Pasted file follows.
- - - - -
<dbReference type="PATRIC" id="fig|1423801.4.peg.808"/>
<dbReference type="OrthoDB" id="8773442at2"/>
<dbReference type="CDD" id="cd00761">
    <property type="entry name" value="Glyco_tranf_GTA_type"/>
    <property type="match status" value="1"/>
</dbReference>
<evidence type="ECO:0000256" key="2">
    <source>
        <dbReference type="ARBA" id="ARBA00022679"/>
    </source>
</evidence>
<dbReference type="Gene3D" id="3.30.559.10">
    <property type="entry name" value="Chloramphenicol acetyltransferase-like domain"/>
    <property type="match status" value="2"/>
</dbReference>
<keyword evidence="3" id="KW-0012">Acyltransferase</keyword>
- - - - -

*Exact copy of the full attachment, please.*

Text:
<dbReference type="PATRIC" id="fig|1423801.4.peg.808"/>
<dbReference type="OrthoDB" id="8773442at2"/>
<dbReference type="CDD" id="cd00761">
    <property type="entry name" value="Glyco_tranf_GTA_type"/>
    <property type="match status" value="1"/>
</dbReference>
<evidence type="ECO:0000256" key="2">
    <source>
        <dbReference type="ARBA" id="ARBA00022679"/>
    </source>
</evidence>
<dbReference type="Gene3D" id="3.30.559.10">
    <property type="entry name" value="Chloramphenicol acetyltransferase-like domain"/>
    <property type="match status" value="2"/>
</dbReference>
<keyword evidence="3" id="KW-0012">Acyltransferase</keyword>